Laurie Patton, CEO Internet Australia (IA), the peak body representing Internet users claims a number of civil society and industry groups are apparently finding the door to the DTO firmly shut or are being left out of the loop when it comes to stakeholder engagement.
“We asked for a meeting and were told to come back next year”, Patton said. “They said they were too busy to see us”.
He believes the Australian Communications Consumer Action Network (ACCAN), the peak body representing all consumers on communications issues, also had appointments ‘bumped’ to next year because the DTO is “too busy”.
[At the time of writing this ACCAN was unable to be contacted for comment.]
“Expert organisations such as ourselves will be better able to assist if we’re involved from the outset, in the formative stages of the DTO's operations, rather than down the track when their plans and initiatives have been locked in,” Patton said.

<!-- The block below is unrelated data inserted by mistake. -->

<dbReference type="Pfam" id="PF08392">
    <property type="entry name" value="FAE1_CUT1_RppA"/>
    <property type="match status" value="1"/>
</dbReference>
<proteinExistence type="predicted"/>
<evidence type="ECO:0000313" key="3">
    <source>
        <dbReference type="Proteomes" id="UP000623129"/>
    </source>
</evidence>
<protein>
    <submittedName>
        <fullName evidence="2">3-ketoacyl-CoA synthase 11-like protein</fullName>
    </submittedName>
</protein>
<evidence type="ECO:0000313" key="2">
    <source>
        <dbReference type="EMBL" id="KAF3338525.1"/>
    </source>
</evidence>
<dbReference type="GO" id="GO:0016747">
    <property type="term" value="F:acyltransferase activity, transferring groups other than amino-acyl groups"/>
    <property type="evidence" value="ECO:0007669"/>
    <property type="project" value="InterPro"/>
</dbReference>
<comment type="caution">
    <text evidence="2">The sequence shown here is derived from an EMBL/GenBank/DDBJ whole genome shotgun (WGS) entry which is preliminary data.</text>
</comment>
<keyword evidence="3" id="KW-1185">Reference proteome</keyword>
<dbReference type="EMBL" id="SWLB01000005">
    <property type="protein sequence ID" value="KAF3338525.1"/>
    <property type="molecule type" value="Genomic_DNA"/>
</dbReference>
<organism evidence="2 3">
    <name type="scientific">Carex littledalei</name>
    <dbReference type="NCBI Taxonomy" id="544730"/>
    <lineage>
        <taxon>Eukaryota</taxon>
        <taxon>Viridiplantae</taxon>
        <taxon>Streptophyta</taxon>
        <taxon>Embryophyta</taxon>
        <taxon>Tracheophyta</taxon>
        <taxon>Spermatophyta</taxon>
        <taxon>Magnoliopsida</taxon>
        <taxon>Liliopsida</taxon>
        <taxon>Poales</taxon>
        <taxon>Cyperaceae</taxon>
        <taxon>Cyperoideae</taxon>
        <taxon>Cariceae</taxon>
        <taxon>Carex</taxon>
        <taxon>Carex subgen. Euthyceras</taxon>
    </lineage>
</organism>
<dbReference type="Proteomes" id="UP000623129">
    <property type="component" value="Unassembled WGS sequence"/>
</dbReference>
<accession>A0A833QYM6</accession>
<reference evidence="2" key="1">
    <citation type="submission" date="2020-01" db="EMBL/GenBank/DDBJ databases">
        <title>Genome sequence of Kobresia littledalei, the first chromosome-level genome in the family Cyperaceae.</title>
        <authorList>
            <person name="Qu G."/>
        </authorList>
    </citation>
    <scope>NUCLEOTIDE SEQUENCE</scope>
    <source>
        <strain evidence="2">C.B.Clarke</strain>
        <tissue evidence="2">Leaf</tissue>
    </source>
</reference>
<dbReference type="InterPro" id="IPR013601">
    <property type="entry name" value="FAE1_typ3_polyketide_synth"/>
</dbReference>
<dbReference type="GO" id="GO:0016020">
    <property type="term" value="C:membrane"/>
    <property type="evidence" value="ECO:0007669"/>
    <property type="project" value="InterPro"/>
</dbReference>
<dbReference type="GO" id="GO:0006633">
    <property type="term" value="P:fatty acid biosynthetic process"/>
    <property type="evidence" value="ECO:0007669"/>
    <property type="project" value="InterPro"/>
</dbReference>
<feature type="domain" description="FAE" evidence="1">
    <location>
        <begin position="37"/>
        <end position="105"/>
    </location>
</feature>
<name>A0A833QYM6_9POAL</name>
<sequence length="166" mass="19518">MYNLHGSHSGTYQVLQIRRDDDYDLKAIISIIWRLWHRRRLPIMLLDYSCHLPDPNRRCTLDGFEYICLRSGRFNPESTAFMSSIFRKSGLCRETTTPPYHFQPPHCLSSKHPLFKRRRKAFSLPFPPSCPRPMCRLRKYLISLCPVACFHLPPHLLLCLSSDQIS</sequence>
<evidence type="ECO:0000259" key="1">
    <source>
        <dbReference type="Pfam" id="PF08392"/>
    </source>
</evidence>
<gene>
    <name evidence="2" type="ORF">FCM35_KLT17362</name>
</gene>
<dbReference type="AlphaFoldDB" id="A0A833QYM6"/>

“Our concerns were raised when a visiting expert from the UK highlighted the downside from the work of the UK DTO. “The message was that they’ve ended up with a two-class system. It’s fine for people who have access to the Internet and are digitally savvy, but disadvantaged groups and individuals who are not connected are now struggling to get access to essential government services”. “
IA approached the DTO offering to provide advice and assistance to ensure that everyone benefited and nobody was left behind as a result of its work.
Speaking today at the 17th Australian Computer Conference for Seniors in Sydney, Patton highlighted the importance of the Internet.
Internet access is about to become a high profile issue in 2016, which has been declared the National Year of Digital Inclusion, an initiative support by IA.
IA believes that wide ranging consultation with key stakeholder groups will be critical if we are to use the Internet as a means of maintaining and advancing our way of life.
“We’ve seen recently in the case of the flawed data retention scheme how wrong it can go when government agencies develop things without consultation," said Patton.